Protein is a vital component of any healthy diet. Our bodies need protein to survive and thrive, from building muscle to fueling vital functions that keep our hearts beating. Our bodies also need proteins to build other essential elements, like hormones and enzymes.
Gram for gram, animal-based foods are the best source of protein for humans. Lean protein like chicken, eggs, and fish pack a powerful protein punch. But vegetarians often get left out of the protein conversation. Is it possible to eat the recommended amount of daily protein without consuming meat?
Yes, it is. Here are the top five vegetarian protein sources to keep you healthy and strong.
1. Greek Yogurt
Many dairy products contain a fair amount of protein, but Greek yogurt beats them all. This thicker, strained yogurt has more protein per ounce than its thinner and more liquid counterparts. It’s lower in lactose but has twice the protein as other yogurts. It also contains plenty of calcium, potassium, vitamins, and probiotics.
When choosing Greek yogurts, look for products without added sugars (read more about the dangers of a high-sugar diet here). Plain yogurt is an excellent choice; use it as a substitute for mayonnaise, sour cream, and other high-fat dairy products, or eat it with some fresh berries and a drizzle of honey.
While the exact protein content varies depending on the brand, most Greek yogurts contain about 15-20 grams of protein per cup.
Beans, beans: they really ARE the magical fruit! Except, you know, they’re not a fruit. They’re…beans.
Anyway, beans are an incredible source of vegetarian protein. They’re also incredibly affordable and readily available, and you can incorporate them into almost any recipe with ease. In the United States, you’ll most often see a variety of beans, including black, kidney, fava, navy, and pinto beans, among others. Chickpeas, also known as Garbanzo beans, are another great source of protein, even though they’re not technically a “bean.” But hey, let’s not get into the specifics.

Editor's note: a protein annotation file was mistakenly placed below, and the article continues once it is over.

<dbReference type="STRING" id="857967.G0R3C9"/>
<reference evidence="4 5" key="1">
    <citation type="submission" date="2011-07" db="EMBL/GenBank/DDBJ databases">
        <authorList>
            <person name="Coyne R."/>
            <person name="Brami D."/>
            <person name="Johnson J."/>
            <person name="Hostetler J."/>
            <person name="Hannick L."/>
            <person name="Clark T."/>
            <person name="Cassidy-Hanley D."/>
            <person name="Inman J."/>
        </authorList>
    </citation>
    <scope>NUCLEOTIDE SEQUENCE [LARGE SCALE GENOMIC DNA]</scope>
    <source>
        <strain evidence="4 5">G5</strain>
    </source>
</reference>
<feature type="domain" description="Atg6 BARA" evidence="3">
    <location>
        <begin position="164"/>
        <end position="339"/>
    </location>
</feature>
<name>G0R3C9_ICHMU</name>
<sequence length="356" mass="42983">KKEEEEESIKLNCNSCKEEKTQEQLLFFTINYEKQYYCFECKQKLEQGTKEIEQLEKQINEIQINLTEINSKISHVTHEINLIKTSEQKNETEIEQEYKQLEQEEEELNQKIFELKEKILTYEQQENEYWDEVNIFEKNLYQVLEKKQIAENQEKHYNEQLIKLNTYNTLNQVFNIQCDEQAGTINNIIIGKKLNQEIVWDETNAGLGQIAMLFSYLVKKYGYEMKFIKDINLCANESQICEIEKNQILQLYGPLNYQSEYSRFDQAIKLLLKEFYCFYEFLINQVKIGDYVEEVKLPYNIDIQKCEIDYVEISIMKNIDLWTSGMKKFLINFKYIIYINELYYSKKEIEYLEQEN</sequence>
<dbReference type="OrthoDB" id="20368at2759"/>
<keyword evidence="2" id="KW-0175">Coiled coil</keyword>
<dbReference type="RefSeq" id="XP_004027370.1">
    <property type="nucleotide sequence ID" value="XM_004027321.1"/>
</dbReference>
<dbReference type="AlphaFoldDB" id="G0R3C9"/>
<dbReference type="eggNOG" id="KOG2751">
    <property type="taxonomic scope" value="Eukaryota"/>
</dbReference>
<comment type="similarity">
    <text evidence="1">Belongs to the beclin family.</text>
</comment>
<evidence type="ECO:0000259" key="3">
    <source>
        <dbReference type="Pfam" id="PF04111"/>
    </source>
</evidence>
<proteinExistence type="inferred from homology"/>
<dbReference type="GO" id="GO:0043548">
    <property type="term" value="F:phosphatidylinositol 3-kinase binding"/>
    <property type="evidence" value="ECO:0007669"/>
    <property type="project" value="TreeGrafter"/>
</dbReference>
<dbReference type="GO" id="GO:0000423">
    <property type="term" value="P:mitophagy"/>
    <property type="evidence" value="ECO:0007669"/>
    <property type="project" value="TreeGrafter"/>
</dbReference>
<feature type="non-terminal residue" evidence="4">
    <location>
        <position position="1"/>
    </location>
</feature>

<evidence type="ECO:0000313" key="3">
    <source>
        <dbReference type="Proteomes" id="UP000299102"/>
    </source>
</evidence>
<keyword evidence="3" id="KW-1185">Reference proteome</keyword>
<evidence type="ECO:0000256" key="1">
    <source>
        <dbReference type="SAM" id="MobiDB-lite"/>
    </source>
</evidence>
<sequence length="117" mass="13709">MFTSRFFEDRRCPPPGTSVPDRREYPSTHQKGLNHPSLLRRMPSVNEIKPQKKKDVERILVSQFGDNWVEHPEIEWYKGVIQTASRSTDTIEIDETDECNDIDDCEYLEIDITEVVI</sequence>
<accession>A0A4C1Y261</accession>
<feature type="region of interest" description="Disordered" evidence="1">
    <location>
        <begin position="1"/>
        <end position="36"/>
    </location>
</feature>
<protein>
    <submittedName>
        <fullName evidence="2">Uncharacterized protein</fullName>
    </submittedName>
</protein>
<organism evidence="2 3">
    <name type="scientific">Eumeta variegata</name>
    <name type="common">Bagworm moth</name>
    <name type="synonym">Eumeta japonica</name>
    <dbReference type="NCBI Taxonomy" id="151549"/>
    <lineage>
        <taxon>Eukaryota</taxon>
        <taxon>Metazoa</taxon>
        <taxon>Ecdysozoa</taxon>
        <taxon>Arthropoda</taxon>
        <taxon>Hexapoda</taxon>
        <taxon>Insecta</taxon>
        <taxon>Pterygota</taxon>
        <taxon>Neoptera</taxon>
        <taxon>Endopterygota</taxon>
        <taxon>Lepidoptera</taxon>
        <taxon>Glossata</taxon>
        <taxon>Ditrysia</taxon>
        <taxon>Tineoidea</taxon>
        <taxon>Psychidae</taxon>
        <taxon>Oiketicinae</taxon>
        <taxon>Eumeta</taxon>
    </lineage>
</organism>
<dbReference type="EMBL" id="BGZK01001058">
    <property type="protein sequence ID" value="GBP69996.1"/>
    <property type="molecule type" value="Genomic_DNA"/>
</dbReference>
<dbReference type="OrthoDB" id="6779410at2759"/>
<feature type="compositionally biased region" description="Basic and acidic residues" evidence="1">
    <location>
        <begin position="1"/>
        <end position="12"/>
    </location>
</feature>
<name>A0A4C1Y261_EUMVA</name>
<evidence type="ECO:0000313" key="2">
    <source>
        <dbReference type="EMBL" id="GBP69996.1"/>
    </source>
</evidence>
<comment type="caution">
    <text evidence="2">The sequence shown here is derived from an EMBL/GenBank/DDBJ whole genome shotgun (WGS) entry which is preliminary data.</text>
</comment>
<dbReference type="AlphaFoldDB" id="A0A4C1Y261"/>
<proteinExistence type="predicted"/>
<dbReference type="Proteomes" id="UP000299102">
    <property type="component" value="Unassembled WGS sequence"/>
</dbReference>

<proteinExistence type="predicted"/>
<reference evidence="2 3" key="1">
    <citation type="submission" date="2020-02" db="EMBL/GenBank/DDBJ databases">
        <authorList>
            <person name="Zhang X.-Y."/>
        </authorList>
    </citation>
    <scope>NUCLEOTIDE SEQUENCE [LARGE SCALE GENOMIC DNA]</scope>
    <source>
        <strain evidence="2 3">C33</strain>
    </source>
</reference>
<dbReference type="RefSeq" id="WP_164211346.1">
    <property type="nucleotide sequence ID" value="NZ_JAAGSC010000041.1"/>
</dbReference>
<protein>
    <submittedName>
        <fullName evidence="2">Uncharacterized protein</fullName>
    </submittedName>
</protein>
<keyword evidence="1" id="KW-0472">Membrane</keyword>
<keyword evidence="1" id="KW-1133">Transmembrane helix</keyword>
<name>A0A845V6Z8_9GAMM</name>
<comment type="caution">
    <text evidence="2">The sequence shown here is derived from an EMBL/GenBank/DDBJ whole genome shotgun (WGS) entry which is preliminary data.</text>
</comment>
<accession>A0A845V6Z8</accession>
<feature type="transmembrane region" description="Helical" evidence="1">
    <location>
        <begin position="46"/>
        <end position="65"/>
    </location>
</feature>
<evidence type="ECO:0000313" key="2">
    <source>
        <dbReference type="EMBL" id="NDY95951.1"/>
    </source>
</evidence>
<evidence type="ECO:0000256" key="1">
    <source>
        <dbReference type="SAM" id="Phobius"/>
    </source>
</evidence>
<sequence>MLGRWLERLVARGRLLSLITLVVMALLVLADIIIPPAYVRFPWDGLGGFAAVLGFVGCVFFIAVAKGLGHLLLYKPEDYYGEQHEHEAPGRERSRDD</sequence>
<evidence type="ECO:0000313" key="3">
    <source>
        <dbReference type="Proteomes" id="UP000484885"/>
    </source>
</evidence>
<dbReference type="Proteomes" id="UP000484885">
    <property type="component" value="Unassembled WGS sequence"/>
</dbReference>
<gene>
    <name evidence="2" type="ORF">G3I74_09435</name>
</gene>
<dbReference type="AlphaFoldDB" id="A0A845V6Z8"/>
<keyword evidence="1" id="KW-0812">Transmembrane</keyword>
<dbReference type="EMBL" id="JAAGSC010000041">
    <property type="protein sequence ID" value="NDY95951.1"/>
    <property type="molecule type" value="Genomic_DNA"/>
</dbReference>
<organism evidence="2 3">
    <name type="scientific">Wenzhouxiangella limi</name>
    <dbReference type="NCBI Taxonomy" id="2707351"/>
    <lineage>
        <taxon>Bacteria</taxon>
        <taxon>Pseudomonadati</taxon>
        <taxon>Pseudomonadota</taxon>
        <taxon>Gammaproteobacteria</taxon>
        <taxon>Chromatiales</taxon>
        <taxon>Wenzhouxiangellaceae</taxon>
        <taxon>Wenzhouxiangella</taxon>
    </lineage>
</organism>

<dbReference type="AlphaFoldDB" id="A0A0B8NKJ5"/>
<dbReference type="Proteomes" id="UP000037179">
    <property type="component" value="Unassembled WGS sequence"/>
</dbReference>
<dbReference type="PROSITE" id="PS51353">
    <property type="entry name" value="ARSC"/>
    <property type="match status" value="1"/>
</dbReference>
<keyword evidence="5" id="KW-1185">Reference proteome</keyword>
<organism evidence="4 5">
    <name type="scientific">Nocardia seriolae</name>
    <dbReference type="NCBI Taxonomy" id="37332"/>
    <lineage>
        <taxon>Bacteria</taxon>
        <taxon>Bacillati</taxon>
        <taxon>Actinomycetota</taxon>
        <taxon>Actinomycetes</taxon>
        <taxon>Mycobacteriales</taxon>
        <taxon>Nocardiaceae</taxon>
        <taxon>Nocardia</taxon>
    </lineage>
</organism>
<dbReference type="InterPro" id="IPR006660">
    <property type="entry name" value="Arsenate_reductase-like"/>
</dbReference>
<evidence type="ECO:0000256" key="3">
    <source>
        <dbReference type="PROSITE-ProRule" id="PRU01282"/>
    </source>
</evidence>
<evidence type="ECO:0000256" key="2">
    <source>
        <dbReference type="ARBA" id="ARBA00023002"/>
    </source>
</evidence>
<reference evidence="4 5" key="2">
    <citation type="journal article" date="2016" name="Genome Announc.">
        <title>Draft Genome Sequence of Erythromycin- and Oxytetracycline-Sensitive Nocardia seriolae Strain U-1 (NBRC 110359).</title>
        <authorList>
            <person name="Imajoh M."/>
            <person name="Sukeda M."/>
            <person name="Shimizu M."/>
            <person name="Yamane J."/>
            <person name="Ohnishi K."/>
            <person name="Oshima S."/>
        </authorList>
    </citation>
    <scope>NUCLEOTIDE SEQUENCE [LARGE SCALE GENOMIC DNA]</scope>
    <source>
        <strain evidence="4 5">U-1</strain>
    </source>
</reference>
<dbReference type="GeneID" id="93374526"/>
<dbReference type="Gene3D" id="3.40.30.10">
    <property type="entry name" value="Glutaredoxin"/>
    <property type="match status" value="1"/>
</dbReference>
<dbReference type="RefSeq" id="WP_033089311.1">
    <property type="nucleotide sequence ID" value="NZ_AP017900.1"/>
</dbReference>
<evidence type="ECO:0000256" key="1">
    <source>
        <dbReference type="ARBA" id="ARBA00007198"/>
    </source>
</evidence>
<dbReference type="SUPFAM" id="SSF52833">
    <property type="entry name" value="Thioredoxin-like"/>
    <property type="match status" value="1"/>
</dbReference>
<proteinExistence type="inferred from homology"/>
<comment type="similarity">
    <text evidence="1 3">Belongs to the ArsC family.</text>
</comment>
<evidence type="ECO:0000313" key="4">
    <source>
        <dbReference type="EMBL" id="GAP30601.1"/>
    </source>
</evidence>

Each variety of bean contains different nutritional values, but most contain around 15 grams of protein per cup. And that’s not all! Studies have shown that a diet high in beans can help you lose weight, increase good cholesterol, and help you feel full longer.
No, seitan isn’t a big, scary monster with horns. Contrary to the scary-sounding name, seitan is really good for you!
So, what is seitan? It’s a meat alternative, similar to tempeh or tofu. But unlike these other ingredients, which are mainly soy-based, seitan is derived from wheat gluten. It also pairs well with many flavors, making the taste and texture mimic meat.
You can find seitan in the meat alternatives section of your local grocer or health food store. Use it to replace meat in nearly any recipe you have. Seitan contains the most protein per cup of any food on this list – some 60-70 grams!! It’s also a good source of iron and calcium.
However, those with gluten intolerances or celiac disease should steer clear of seitan.
While lentils and beans are related, they’re more like cousins who occasionally go to the same family reunion instead of close siblings who shared a bedroom. Beans and lentils are both from the legume family, but lentils are grown and processed differently than beans.
Lentils are tiny, disc-shaped seeds that pack a large punch in the protein department – about 24 grams per cup! They’re also high in fiber and rich in iron, folate, potassium, and manganese. And they’re easier to cook than traditional beans, making them a simple addition to your meal.
It may be hard to pronounce, but it’s an easy vegetarian protein source! Quinoa (pronounced “keen-wah”) is a whole grain with a unique superpower. While it only contains about 8 grams of protein per cooked cup, quinoa is known as a “complete protein.” That means each tiny grain contains all nine essential amino acids your body needs to build proteins. These amino acids are only found in foods, and not every protein source is a complete protein.
Quinoa is also an excellent alternative for people with gluten intolerances or celiac disease and can be added to any meal. The grain takes about 20-30 minutes to prepare, and the nutty flavor and tender texture are absolutely delicious. Plus, this grain is packed with fiber, antioxidants, and a multitude of vitamins and minerals.
Bonus Protein Sources for Vegans
If you’re following a vegan diet, you’ll want to steer clear of any protein source derived from animals, including Greek yogurt from the list above. But don’t fret: there are a few other vegan-friendly protein sources you can incorporate into your meals to boost your protein:
- Nuts and Seeds
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